Saturday, September 5, 2015

Stories from the Camino de Santiago: The Carrefour Town

'The next town,' says Adeline while studying her iPad screen without breaking her five kilometer-an-hour stride, 'is a Carrefour town.'

'What's the town called?'

'I don't know, but it's a Carrefour town. It says so on the map. There's a little icon here.'

It's five in the afternoon, and I'm famished. We still have four kilometers to go along a brilliantly white and perfectly flat strip of gravel road that runs through the fading green wheat fields west of Burgos, ending at the next little pinpoint of civilisation, where we'll bivouac for the night. Since the last town, the paced crunch of our trail runners on the gravel path we're on has been slowly diminishing, like two steam locomotives nearing a station.

For the past five days our evening meal choices have been limited to that old culinary Camino standard, the peregrino menu. I'm amazed to think back now, after 800 kilometers, how absolutely standardised, ritualistic and exceptionally bland  the peregrino menus are all along the road. Order the ensalada mixta, the staple first course on the menu at Pamplona, you get lettuce, tomato, onion, and with slight variations boiled eggs and asparagus. Order it in Estella, you get ditto. And more of the same in Hontanas, Astorga, right down to Santiago. Little or no dressing, no condiments. I dare say that even the author of the Codex Calixtinus, bless his pilgrim soul, probably ate the same tired recipe on his pilgrimage tour, eight hundred years ago.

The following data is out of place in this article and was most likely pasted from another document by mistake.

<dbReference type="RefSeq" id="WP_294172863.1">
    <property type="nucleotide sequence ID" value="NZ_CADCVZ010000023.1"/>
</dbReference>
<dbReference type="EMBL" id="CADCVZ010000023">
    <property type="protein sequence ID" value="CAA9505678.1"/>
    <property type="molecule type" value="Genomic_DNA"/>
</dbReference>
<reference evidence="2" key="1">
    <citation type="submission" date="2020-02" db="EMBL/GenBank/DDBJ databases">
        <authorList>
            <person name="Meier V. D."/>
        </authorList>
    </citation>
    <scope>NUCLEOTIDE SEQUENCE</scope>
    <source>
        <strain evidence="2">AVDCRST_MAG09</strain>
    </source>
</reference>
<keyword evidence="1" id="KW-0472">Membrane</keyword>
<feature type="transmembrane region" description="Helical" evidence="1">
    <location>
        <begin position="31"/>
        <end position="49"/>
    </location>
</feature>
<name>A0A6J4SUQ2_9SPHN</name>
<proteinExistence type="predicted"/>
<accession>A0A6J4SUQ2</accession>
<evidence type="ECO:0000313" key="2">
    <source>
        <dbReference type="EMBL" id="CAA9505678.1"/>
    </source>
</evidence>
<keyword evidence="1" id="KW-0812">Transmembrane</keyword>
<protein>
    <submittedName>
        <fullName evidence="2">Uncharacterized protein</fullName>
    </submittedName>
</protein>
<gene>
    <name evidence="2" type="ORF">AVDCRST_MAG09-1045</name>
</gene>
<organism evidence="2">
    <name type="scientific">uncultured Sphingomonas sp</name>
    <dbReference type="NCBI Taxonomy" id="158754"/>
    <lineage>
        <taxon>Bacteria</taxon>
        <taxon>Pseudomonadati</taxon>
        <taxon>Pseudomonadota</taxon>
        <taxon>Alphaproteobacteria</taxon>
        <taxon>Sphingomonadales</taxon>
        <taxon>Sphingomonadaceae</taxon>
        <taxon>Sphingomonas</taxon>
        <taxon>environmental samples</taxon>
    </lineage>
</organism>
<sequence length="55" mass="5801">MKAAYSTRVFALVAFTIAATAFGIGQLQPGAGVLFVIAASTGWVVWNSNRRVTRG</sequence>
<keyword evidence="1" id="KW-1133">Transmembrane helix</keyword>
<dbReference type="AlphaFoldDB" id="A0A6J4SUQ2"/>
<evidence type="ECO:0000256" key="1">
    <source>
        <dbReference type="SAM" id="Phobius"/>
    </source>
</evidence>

Which is why we're looking forward to the Carrefour town where, before we shower, wash clothes, or even take our trusty trail runners,  we'll drop our packs at the entrance of the Carrefour and stock up on dinner goodies. Sure, its over-lit, ample shelves are filled mostly with pre-packaged, radiated food prepared by a faceless international conglomerate who probably buys hot-house grown lettuce by the metric ton from corporate-owned farms, but we don't care. Why?

It's simple. Because Carrefour's gazpacho is the smoothest, richest, yummiest gazpacho you'll ever taste this side of the Pyrenees. Throw in a generous slice of goat's cheese (we're happy if it's local, but we'll settle for something imported from Italy) and a chunk of freshly baked pan and you'll see us kicking back on Adeline's sky-blue sarong on a lawn in a scenic park, or on a park bench next to a romanesque church, contently slurping from our green plastic mugs in-between mouths-full of tangy cheese and bread.

The rumour that, on the Camino, the pilgrim's journey is a fruitless search for culinary delight may be largely true, but there are notable exceptions, such as those you'll find in Carrefour towns. Go on, be a devil. Be different. Succumb.

Follow the first fifteen days of our Camino trip, starting here.

No comments:

Post a Comment